Home alone face

Put your hands on your cheeks with your jaw dropped (careful not to smoosh your cheeks forward!) and using only your tongue, sing “yah” on the arpeggio 13531. Start this in the low middle range and move up into your upper range. I like to remind myself to let my jaw and tongue feel numb for this exercise. 

Whiny baby

Sticking out your tongue and on an ae vowel (like “yeah”), slide from 1 to 8 to 1 beginning on a comfortable low note and working your way up. Keep the sound bright, but not forced, and let the tongue flop out like a dog’s tongue. If your tongue tries to retract, there is tension happening—imagine your tongue being numb, or if this isn’t enough, you can gently hold your tongue out with your fingers. 


Intention: to move the voice through some lyrics to warm it up for the day, and to tell ourselves positive messages about our own voice.

I Love to Sing

I use this one mostly in head voice, so I start in a middle range. On the arpeggio 1358531, sing “I” for the first three notes, then “love” on the 8-5, then “to sing” on 3-1. This is a classic choir warm-up, so many may be familiar with this. 

My Voice is Enough

Starting in the middle and descending, sing on 54321 “my voice is enough.” Listen to those words as you sing them, and notice whether you believe them or not. 

I Have a Powerful Voice

Starting in a comfortable low range, sing “I have a powerful voice” on the arpeggio 1358531. I use this one as a belting warmup, but it doesn’t necessarily need to be sung loudly. To keep myself from getting tense in belting, I incorporate a lot of movement, so I like to either pretend to throw a ball or bend my knees on the highest note. 

My Voice is Free

Starting in a middle range and going up, sing “My voice is free” on the arpeggio 8531. I do this one pretty quickly, and if you’re feeling tense as you ascend, you can gently shake your head or shoulders, walk around the room, or throw a ball/bend your knees as above. 

The affirmations were by far the most revelatory for me. At first, I resisted strongly, despite wanting them to work for the sake of the experiment and my own mental health. The breakthrough came from singing “My voice is enough” over and over again, truly listening to myself say those words about my own voice and working on believing them. Sometimes I put a hand on my chest to feel the vibrations of my own voice as I sang them, which helped me feel more present and escape my judgmental brain. The exercise that gave me the most trouble was “I have a powerful voice;” in the past, I have felt self-conscious about my relatively small voice, which led to tension issues as I pushed to gain volume. When I first started these warm-ups, I found my voice getting tired quickly, after only twenty minutes. I presumed I was simply out of shape, but after a few weeks, I figured out that I was pushing on several of these exercises, trying to make my voice sound a certain way. Warm-ups should not only help us warm up our voices, but warm up our brains to the way we want them to speak to our voices, to ourselves—my brain was not warming up properly, and couldn’t lose the judgmental attitude. I tried moving directly from “My voice is enough” to “I have a powerful voice,” reminding myself that I didn’t have to make my voice powerful because I was saying the words, but that my voice is powerful, and I was simply affirming it. This worked almost instantly, and I felt more relaxed throughout the entire warm-up routine.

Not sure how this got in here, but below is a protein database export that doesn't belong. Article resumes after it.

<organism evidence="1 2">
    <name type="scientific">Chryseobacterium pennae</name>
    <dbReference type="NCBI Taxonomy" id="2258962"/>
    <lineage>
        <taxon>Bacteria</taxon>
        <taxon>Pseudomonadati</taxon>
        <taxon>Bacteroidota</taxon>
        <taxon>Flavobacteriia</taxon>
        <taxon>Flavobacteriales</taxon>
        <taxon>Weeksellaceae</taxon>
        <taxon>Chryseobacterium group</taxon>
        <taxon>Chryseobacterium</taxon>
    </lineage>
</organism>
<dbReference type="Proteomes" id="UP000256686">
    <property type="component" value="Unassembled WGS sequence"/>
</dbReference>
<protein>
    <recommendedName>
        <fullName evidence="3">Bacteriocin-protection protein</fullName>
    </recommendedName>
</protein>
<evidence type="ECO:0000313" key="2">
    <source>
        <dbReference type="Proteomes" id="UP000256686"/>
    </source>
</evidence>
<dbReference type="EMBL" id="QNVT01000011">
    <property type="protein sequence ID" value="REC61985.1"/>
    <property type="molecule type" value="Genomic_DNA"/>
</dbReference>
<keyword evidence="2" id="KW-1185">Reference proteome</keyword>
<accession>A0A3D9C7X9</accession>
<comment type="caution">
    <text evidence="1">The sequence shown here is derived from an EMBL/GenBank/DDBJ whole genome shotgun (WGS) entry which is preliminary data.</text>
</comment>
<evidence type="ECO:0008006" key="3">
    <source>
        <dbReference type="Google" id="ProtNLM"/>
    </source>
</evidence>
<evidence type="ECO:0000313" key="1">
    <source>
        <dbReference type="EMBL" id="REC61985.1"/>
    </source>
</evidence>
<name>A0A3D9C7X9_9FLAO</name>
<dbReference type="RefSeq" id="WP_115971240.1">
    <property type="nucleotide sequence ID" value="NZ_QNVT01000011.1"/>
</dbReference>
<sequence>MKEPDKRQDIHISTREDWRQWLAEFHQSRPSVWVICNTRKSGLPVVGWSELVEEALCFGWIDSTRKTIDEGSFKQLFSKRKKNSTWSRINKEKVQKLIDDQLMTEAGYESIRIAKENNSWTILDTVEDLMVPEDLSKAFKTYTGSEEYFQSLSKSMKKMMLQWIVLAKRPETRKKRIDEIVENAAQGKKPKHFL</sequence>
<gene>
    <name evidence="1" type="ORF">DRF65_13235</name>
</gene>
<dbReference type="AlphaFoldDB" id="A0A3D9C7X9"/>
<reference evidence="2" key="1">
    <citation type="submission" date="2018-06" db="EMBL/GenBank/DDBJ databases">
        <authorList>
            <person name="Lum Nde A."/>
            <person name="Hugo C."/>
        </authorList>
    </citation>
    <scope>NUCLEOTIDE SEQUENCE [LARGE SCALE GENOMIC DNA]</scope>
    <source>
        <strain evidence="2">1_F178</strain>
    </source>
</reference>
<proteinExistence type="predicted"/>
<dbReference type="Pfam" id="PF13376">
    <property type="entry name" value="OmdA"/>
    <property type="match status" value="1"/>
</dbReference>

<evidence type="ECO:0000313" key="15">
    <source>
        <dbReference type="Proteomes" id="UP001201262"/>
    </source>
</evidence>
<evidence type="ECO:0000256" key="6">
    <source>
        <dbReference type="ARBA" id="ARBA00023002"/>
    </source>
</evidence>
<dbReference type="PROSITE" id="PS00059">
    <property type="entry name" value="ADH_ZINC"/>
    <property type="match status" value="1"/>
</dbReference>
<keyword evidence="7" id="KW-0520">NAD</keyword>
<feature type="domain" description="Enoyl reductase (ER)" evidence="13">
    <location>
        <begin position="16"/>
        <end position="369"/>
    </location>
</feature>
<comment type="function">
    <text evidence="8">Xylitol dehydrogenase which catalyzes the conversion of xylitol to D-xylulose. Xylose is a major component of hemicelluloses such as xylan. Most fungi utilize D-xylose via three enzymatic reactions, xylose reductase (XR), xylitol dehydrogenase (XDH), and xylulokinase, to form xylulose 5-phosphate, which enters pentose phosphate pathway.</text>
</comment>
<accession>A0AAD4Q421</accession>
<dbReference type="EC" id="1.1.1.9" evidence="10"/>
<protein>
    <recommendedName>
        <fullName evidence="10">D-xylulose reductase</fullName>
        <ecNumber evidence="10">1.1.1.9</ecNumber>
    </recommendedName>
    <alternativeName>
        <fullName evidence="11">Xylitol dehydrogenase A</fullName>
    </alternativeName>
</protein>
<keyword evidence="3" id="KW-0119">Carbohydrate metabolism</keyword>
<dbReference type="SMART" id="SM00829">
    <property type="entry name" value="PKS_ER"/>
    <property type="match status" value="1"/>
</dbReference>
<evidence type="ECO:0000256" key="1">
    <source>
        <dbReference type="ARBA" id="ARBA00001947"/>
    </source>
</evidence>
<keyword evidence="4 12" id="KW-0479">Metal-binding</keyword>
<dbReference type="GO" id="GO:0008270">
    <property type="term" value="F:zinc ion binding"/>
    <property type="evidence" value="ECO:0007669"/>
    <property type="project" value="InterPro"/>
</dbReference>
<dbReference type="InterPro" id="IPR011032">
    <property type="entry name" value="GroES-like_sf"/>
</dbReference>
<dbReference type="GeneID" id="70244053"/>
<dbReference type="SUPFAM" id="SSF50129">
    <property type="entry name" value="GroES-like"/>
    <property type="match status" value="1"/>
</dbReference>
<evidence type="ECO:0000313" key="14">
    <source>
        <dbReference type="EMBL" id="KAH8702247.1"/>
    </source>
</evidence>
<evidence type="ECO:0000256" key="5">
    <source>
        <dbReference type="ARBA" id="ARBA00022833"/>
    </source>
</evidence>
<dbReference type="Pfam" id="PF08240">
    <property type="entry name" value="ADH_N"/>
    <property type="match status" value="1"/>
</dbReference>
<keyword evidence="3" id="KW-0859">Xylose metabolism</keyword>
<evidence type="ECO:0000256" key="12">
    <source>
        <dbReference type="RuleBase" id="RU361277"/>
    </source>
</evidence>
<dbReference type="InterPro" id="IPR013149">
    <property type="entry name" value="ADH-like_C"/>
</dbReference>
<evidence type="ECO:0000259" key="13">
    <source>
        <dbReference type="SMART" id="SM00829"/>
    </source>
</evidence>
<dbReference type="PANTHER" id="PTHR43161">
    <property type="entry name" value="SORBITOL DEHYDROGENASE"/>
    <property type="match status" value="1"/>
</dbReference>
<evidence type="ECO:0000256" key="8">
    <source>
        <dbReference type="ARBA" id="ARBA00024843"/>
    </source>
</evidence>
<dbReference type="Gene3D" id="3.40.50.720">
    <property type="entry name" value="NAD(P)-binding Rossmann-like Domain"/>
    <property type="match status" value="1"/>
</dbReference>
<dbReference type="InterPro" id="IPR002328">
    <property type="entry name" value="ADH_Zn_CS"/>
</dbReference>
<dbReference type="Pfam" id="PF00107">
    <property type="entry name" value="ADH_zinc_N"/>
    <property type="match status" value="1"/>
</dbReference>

I don’t know if warming up daily in this way has lessened my anxiety overall—it’s possible, and I certainly intend to keep doing it to see if it does. But I do know that this routine has helped me confront some lingering insecurities I have about my voice and work through them, and it has made my singing feel calmer and more enjoyable. This was an incredibly personalized experiment, so I advise singers who want to try this to customize the routine; pick one or two exercises in each category, maybe trying different ones each time until you find your favorites. Focus on the feeling, close your eyes if it feels good, and listen to your voice without judgement and with love. 

7 thoughts on “Warming Up to Mindfulness: Using Vocal Warm-Ups to Calm Anxiety and Love Your Voice // Kelly Hoppenjans

  1. Hi Kelly! I would love to have you as a guest on my show. This is just brilliant!
    My voice teacher, Mollye Otis, sent this my way. I am doing 365 Days of Music this year. It’s a gift to my inner child, and I am absolutely loving it.
    Please check out my channel Soul Hugger on YouTube! It’s brand new and I’m looking for humans doing interesting things toward their mental, emotional, physical and spiritual health.
    If it’s something that resonates with you, please send me an email: hello@soulhugger.com so we can speak further.
    With gratitude,
    Wanetah Walmsley

    Liked by 1 person

  2. Hi Kelly. Good to hear the process behind how & why you put this program together and that it seems to be working well for you 🙂 From a musicianship angle, I’m curious though about the fact that all the exercises are based on the major scale – is this a deliberate decision? And if so, I’m interested to know the thought process behind this aspect. Thanks, Kim


    1. Hey Kim! I checked out some of your work with expanding vocal exercises beyond the major scale, seems really cool! For me, I keep vocal warm-ups and more difficult technical exercises separate—I think of warm-ups as very physical, meant for stretching the voice gently, getting it moving, and getting out of our heads and in our bodies. Exercises in different modes I find more useful as technical exercises when I’m working through repertoire, on my own or with a student, not necessarily as part of a warm-up routine. But I’d be interested to hear your thoughts on how you use them!


  3. Kelly, I just love this. Thank you for your vulnerability and for sharing your experiment with us. I find affirmation work to be incredibly powerful–if my clients are open to it I love to have them work with loving, positive affirmations about their voices, but I’ve never had people actually sing them. What a fantastic idea, I will definitely try it out, both personally and with my clients. Thank you again!!


  4. Laura! Thank you so much, I really appreciate it 🙂 I’d love to chat sometime about the mindfulness exercises and affirmations you use, I know this is a topic of interest for you too!

    Liked by 1 person